Paul Krugman debunks right-wing myths about the US Postal Service

Paul Krugman debunks right-wing myths about the US Postal Service
Democracy Now

When he isn’t writing his New York Times column, Paul Krugman often addresses economic matters on Twitter. The liberal economist, in a Twitter thread posted on August 16, discusses President Donald Trump’s efforts to harm the United States Postal Service and why it will be terrible from a business and economic standpoint if he succeeds.

“The immediate concern is that Trump may be trying to steal the election by crippling the institution,” Krugman warns. “But he’s also trying to undermine an institution that has been crucial in nation-building.”

From his thread, Krugman links to a National Geographic article that was published in May and discusses the Postal Service’s history — and that history, Krugman emphasizes, shows why mail delivery shouldn’t be left entirely to the private sector.

“If you ask why we can't just leave it to the private sector, there are multiple reasons — one of which is that abuse of private market power has historically been a huge issue,” Krugman explains.

Krugman highlights parts of journalist Boyce Upholt’s National Geographic article, noting that in the early 20th Century, the U.S. Postal Service had a four-pound limit on mail — and anything heavier had to be delivered by private companies. At the time, private delivery in the U.S. was dominated by four private companies that, according to Upholt, “had effectively formed a cartel, setting confusing and often exploitive rates.” But in 1913, Upholt noted, Congress “busted the price-fixing racket and made parcel service an official Post Office product.”

Indeed, the U.S. Postal Service offers services that private companies like FedEx and UPS would never provide — such as sending a letter all the way from Miami to Anchorage or from Bangor, Maine to San Diego for only 55 cents.

Krugman writes, “Think of the Post Office as, among other things, the public option of mail delivery — keeping FedEx and UPS from abusing their oligopoly.”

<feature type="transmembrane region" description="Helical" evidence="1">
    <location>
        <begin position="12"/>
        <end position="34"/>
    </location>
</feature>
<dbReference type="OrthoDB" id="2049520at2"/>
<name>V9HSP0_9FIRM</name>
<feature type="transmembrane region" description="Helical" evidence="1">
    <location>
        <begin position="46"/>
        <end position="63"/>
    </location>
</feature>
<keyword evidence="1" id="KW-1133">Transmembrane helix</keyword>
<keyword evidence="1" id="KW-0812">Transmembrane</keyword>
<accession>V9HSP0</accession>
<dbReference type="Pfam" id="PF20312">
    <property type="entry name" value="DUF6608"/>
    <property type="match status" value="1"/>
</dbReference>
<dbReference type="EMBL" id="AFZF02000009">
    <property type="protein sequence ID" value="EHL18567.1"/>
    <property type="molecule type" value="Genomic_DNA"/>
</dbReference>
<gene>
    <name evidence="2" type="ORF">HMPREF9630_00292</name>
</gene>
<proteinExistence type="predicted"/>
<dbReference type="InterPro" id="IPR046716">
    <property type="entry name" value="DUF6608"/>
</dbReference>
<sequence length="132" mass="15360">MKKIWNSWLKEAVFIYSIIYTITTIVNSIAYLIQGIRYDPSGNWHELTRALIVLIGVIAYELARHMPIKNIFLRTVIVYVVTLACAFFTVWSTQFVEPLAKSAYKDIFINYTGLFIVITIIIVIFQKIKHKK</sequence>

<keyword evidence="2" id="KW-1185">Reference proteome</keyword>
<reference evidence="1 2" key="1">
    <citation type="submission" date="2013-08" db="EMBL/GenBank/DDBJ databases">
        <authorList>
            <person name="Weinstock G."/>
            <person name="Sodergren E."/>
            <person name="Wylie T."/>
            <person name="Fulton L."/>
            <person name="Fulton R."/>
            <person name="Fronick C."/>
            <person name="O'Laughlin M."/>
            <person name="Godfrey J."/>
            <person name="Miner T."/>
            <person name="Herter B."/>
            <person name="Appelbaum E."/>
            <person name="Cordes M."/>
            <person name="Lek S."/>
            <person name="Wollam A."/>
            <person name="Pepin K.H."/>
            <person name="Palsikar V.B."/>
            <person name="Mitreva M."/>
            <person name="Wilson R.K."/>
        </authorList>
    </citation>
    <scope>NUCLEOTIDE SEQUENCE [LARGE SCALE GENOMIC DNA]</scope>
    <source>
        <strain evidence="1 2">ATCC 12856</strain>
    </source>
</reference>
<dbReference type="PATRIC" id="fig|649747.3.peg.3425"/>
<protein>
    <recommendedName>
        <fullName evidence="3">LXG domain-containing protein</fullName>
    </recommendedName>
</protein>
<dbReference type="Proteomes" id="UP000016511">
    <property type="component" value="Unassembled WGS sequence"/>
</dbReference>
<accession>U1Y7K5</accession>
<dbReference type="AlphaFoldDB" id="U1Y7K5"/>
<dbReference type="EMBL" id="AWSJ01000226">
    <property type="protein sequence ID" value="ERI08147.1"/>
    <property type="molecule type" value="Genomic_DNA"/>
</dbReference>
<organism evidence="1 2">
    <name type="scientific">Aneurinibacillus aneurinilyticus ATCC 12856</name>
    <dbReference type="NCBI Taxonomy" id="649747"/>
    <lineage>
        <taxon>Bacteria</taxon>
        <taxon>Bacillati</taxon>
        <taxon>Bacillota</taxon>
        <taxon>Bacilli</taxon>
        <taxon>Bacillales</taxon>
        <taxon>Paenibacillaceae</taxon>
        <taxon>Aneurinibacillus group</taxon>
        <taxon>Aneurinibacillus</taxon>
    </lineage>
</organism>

Here are some responses to Krugman's thread:

Enjoy this piece?

… then let us make a small request. AlterNet’s journalists work tirelessly to counter the traditional corporate media narrative. We’re here seven days a week, 365 days a year. And we’re proud to say that we’ve been bringing you the real, unfiltered news for 20 years—longer than any other progressive news site on the Internet.

It’s through the generosity of our supporters that we’re able to share with you all the underreported news you need to know. Independent journalism is increasingly imperiled; ads alone can’t pay our bills. AlterNet counts on readers like you to support our coverage. Did you enjoy content from David Cay Johnston, Common Dreams, Raw Story and Robert Reich? Opinion from Salon and Jim Hightower? Analysis by The Conversation? Then join the hundreds of readers who have supported AlterNet this year.

Every reader contribution, whatever the amount, makes a tremendous difference. Help ensure AlterNet remains independent long into the future. Support progressive journalism with a one-time contribution to AlterNet, or click here to become a subscriber. Thank you. Click here to donate by check.

alternet logo

Tough Times

Demand honest news. Help support AlterNet and our mission to keep you informed during this crisis.